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Yu (Ritual Food Vessel)

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Bookmark: http://triarte.brynmawr.edu/objects-1/info/152924





Yu (Ritual Food Vessel)

Later Shang or Early Western Zhou
12th century BCE - 11th century BCE
Bronze

9 1/4 in. x 6 3/8 in. (diameter) (23.5 cm x 16.19 cm)

Bryn Mawr College
Accession Number: TN.127
Geography: Asia, China
Classification:
Culture/Nationality: Chinese
Bronze vessels were the most highly valued objects of the Zhou period. These vessels were used in rituals as symbols of power, status, and wealth.

Zhou Dynasty Chinese bronzes were made by piece-mold casting. This method allowed for decorative patterns to be carved or stamped directly on the inner surface of the mold, and thereby permitted sharpness and definition in even the most intricate designs.

This yu, a ritual vessel for food offerings, incorporates many images popular in Shang and Zhou Dynasty bronzes, including taotie (zoomorphic mask) and kui (dragon) motifs, as well as stylized, geometric designs such as the nipples encased in square lozenges that cover the body of the vessel.

Keywords Click a term to view the records with the same keyword
This object has the following keywords:
  • Asian - Refers to the cultures of the continent of Asia, which is in the eastern hemisphere, and is bounded by the Pacific Ocean, the Indian Ocean, the Arctic Ocean, and is generally considered to be delimited on the west by the Ural Mountains. It also refers to the numerous islands off the coast of Asia.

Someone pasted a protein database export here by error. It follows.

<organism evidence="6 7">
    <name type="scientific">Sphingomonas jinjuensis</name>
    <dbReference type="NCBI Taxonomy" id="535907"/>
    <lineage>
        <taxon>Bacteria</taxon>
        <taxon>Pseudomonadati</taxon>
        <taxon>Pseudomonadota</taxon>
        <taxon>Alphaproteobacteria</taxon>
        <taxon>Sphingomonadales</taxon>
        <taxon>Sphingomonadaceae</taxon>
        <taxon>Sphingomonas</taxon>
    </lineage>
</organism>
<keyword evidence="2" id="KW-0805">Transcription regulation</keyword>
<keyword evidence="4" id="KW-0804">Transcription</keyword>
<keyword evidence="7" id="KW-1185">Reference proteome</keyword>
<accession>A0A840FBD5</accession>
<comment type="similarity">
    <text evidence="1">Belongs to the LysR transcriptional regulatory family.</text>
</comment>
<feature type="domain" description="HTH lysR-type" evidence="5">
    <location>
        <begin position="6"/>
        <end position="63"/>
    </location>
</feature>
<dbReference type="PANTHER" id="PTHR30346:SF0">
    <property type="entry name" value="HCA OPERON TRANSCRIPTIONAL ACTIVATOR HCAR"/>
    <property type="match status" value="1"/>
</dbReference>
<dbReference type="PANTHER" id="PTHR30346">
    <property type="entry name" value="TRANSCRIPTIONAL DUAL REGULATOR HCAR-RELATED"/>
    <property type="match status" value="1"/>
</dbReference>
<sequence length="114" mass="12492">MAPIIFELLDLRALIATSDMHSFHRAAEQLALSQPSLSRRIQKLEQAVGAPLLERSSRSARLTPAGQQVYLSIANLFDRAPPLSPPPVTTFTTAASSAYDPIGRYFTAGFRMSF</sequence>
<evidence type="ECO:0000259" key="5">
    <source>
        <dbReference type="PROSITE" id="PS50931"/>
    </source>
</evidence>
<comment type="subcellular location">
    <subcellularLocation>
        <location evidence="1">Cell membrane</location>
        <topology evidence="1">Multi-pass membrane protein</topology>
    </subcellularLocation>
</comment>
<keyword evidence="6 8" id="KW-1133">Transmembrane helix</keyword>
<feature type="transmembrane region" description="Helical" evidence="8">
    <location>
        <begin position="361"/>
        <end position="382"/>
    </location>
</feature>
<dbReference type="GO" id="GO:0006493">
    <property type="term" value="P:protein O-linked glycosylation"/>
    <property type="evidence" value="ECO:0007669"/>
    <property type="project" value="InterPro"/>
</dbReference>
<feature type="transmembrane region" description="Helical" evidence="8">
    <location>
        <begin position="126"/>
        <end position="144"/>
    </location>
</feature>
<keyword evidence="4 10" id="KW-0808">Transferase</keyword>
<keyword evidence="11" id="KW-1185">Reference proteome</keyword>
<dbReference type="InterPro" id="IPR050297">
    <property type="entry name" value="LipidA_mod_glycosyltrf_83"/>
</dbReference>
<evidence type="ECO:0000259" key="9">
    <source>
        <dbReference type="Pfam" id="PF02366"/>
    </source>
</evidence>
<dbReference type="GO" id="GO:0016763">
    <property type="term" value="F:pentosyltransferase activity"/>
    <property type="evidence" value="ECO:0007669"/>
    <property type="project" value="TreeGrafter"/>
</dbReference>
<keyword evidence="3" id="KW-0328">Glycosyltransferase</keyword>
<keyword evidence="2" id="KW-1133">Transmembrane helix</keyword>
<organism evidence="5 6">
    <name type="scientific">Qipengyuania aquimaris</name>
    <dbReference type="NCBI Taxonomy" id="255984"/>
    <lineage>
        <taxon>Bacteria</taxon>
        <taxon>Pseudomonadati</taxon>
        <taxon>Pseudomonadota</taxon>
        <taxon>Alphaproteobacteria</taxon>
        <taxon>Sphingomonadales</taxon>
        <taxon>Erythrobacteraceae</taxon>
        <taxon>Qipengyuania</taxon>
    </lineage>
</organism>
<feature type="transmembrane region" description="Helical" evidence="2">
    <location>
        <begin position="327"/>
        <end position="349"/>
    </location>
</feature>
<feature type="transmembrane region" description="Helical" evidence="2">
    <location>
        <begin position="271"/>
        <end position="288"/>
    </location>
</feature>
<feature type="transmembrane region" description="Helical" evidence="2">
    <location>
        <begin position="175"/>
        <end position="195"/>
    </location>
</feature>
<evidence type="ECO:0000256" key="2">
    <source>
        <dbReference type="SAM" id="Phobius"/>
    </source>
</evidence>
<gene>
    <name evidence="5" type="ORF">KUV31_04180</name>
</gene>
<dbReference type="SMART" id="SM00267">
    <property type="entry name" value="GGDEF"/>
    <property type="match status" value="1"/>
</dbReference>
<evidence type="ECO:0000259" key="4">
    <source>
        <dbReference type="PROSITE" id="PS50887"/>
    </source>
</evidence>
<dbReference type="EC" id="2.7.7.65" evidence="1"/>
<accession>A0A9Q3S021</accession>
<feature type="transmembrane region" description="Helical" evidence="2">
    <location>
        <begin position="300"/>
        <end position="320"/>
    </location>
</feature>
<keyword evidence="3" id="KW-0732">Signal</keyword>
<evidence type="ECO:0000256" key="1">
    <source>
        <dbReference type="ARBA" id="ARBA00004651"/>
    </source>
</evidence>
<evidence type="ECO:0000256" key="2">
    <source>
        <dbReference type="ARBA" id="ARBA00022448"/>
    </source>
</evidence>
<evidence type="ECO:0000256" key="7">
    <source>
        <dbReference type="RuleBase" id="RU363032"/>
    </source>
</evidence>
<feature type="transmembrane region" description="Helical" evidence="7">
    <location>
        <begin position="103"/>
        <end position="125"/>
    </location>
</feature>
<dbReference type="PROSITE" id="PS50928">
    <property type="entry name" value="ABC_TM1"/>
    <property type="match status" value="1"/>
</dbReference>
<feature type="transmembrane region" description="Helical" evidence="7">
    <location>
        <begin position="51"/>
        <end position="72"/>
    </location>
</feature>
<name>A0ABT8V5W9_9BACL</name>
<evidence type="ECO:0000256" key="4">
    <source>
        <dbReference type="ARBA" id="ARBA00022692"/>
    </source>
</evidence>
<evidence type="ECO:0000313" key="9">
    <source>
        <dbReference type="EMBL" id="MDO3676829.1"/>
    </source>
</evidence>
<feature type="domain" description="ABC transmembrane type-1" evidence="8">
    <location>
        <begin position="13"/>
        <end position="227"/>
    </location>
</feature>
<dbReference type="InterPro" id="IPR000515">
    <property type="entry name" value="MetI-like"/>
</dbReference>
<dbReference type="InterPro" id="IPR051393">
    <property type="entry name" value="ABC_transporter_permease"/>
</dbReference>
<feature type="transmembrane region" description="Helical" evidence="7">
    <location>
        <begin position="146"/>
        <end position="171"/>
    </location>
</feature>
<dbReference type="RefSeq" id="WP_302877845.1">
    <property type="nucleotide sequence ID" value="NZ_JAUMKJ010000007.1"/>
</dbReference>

• bronzes - Collectively, the class of sculptures, containers, or other objects executed in bronze, especially artifacts or works considered to be art. When possible, use the material term "bronze (metal)" plus a more specific object name, such as "bronze" + "figurines" or "bronze" + "bowl."
  • Chinese - The cultures, styles, and periods characteristic of China. To specifically refer to the cultures of ancient Chine, use "Ancient Chinese."
  • Shang - Refers to the culture, style, and period of the first Chinese dynasty of which we have certain knowledge, both archaeological and historical. The Shang ruled from ca. 1600 BCE to ca. 1050 BCE and their culture was centered on the Yellow River plain although their power extended at times over modern northern Henan province and parts of modern Shandong, Shanxi, and Shaanxi provinces. This period is notable for its advances in bronzeworking and other technologies, all of which led to a higher level of civilization. The Shang had large armies with a wide variety of weapons and armor. Bronze was also used for ritual objects such as bells and stands. Decoration on Shang bronzes was highly schematic with the 'taotie' animal mask a preferred motif. Shang religion and ancestor worship featured the use of so-called oracle bones (jiagu), inscribed animal bones and tortoise shells. Nearly 100,000 oracle bones have been uncovered since scholars recognized their significance. Oracle bones are the oldest form of Chinese historiography, establishing a list of kings in agreement with later written histories. The Shang writing system was quite sophisticated; some Shang characters are still in use today. Shang pottery came in a variety of colors and was wheelmade or coiled, often featuring impressed patterns. The earliest known Chinese glazes were made in the Shang period. Marble and limestone sculptures of both real and mythical creatures have been found. Shang urban settlements have shown that the basic forms of Chinese architecture already existed; noteworthy settlements include those at Erlitou, Zhengzhou, and Yin (at modern Anyang), all of which served as the capital at different times. The late Shang rulers were hedonistic builders of luxurious palaces. The Zhou, a more warlike people who effectively used the chariot, succeeded the Shang.